A Few Things You Don’t Know About Flanders

ghent canal

The other day I was at a conference and a speaker from the Belgian region of Flanders spoke about travel and tourism. While his remarks were certainly interesting, my travel blogger brain resonated most with his complaint that many people don’t know anything about Flanders – a region I’ve been to a few times and love to visit. So with that in mind I thought I’d share a few things about Flanders that you may not know and which will hopefully interest you enough to consider your own trip to this always interesting region of Belgium.

Atomium Brussels

Why Is Belgium So Confusing?

Let’s be fair; Belgium is not a large country. To give my fellow Americans a point of reference, it’s about the same size as Maryland – my current home state interestingly enough. So why is it that it has three regions and four languages? How is such a thing even possible? Without going too deep into the history, let me provide a few salient facts from the Cliffs Notes version.

Belgium is divided into three regions:

  • Flanders (Dutch speaking)
  • Wallonia (French speaking)
  • Brussels Capital Region (Bi-lingual)

However, when it comes to identifying the communities within Belgium, three are defined by language: Dutch variant (Flemish), French and German. Geographically, Flanders is in the north next to the Netherlands and Wallonia is in the south next to France, so the divisions make sense. The reason for what is ultimately an intensely confusing political system is thanks to the country’s history, which is complex and fraught with wars and regional scuffles. It has been used as the battleground for Europe many times and so today we have a nation that is unified while being somewhat divided internally. But for the purposes of this post, we are focusing only on Flanders.

Beguinage in Bruges, Belgium UNESCO

Great Cities of Flanders

In the Middle Ages, modern-day Flanders was one of the richest regions in Europe and cities like Antwerp and Ghent have both figured prominently in the history of Western Europe. Today the cities are as much fun to visit as they were hundreds of years ago, including:

Ghent – For centuries water has helped define Ghent, first as an important port and then later through canals used to transport goods around Europe. Today the canals of Ghent as well as the River Lys help define the travel experience in this beautiful town. The main artery through old Ghent is the River Lys, where you’ll find hotels, restaurants and bars lining both sides of this historic waterway. There are also plenty of museums and cultural experiences; enough to fill several days of sightseeing as I learned a few years ago when I spent some time in this great city.

Bruges – Today Bruges is a popular day trip from Brussels for millions of tourists, all of them visiting to see this fairytale city for themselves. And yes, it’s true; Bruges does seem to have charm oozing out of its pores, from the main square to any one of its many quiet side streets. It’s also one of the great chocolate capitals in a country known for amazing confections, and it seems like every local resident has their own favorite chocolatier, someone they know and trust to serve up delicious treats. Bruges is a lot of fun to explore, especially if you visit around the holidays like I did when the Christmas Market adds a whole new level of festive cheer to an already cheerful town.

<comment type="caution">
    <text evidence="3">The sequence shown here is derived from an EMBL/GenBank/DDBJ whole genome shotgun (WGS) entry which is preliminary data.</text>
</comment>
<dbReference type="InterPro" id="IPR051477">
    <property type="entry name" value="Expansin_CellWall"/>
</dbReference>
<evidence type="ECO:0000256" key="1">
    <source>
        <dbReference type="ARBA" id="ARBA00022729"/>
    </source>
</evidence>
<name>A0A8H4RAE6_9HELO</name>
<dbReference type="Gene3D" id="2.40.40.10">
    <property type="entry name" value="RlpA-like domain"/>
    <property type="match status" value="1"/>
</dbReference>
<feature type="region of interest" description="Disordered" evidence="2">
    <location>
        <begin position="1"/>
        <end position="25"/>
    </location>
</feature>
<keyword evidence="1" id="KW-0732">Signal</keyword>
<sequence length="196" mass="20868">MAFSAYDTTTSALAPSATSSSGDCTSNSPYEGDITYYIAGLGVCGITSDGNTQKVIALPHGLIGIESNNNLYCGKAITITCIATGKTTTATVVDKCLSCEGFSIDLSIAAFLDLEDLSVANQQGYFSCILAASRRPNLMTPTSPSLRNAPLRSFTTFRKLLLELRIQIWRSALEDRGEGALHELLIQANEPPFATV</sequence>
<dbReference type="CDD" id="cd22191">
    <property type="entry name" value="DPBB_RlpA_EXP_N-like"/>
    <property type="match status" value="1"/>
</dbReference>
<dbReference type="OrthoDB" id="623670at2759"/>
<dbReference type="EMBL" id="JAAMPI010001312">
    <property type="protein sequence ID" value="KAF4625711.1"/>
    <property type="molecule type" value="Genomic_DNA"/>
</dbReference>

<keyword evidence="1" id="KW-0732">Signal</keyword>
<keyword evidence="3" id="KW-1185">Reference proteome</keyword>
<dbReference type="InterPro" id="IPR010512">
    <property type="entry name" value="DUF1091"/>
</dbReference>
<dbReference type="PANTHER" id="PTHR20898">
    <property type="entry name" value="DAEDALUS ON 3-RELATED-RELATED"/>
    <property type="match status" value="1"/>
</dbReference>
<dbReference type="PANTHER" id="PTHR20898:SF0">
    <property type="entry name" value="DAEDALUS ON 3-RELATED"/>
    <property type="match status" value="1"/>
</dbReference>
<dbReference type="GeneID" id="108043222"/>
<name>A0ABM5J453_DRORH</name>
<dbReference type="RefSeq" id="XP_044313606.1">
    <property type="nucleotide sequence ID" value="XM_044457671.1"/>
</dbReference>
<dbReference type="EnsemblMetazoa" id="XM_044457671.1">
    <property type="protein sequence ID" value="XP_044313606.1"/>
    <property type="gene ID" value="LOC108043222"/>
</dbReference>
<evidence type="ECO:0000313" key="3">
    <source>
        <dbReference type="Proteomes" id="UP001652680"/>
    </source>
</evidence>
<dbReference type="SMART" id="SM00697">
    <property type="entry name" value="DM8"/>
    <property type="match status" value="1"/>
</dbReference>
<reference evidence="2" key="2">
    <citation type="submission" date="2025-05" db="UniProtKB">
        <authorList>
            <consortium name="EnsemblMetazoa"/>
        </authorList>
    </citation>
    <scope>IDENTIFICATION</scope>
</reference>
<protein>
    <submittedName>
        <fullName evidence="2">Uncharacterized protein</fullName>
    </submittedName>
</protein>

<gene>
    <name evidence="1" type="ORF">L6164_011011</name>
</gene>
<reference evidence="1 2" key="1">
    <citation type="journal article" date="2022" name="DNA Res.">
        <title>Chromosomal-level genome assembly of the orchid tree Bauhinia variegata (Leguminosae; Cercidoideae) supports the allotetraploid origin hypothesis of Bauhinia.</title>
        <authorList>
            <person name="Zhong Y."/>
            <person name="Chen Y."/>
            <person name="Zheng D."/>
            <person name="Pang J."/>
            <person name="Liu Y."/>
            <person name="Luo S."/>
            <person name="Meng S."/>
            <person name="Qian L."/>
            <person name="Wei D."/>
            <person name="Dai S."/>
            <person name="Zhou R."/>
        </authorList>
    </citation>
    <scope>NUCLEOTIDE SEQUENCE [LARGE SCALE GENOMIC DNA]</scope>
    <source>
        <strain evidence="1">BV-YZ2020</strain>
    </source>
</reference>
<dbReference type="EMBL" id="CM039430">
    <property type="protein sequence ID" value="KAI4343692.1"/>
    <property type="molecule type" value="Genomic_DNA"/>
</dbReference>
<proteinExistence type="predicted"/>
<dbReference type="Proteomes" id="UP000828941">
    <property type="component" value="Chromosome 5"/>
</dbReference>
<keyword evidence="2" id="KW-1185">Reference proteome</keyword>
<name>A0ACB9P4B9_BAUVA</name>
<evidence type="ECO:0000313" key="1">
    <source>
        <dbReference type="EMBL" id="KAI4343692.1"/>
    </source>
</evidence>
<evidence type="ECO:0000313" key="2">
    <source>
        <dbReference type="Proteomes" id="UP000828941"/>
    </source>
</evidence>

Antwerp – The most populous city in Flanders, Antwerp is about much more than being an important city. It too of course has a long and beautiful past, with plenty of opportunities for unexpected surprises throughout town. One of the most popular places to visit in town is also the first thing many people see – the Central Train Station. Built in the late 19th century, it’s a great example of design and style that simply has disappeared from the world. It’s a monument to a different era and the fact that it’s still used everyday seems to only add to its importance. Like Ghent, this is also a great city for museums and if spending time in galleries is your thing, be sure to spend extra time exploring them all.

Ghent Graffiti

Notable Facts About Flanders

I wanted to end this brief post with a few facts, some odd and others not, about Flanders that hopefully will provide more character and context to what I think is one of Europe’s great regions to explore.

  • Flanders is actually one of the great fashion capitals of the world.
  • The poem “In Flanders Fields” was inspired by the WWI Battle of Ypres in Belgium, and the poem led to the adoption of the poppy symbol for all wartime remembrances.
  • Chocolate was first introduced to Belgium in Ghent in 1635
  • Bruges is home to the French Fry Museum
  • Flanders has the highest number of castles per square mile in the world
  • Brussels sprout and Belgian endive both come from Flanders
  • Beer is big business in Flanders, with hundreds of brewers creating distinctive varieties throughout the region.
  • Flanders and Brussels is the de facto comic strip capital of the world.
  • Restaurants in Flanders hold 121 Michelin stars

Have you been to Flanders? Where did you visit and what did you think?

By: Matt Long

Matt has a true passion for travel. As someone who has a bad case of the travel bug, Matt travels the world in order to share tips on where to go, what to see and how to experience the best the world has to offer.

1 thought on “A Few Things You Don’t Know About Flanders”

  1. Great post, made for some interesting reading. So much history and culture, we will now be reading up on the ‘in the Flanders field’. This is somewhere we have never considered but will definitely give it more thought for the future, thanks for inspiration.

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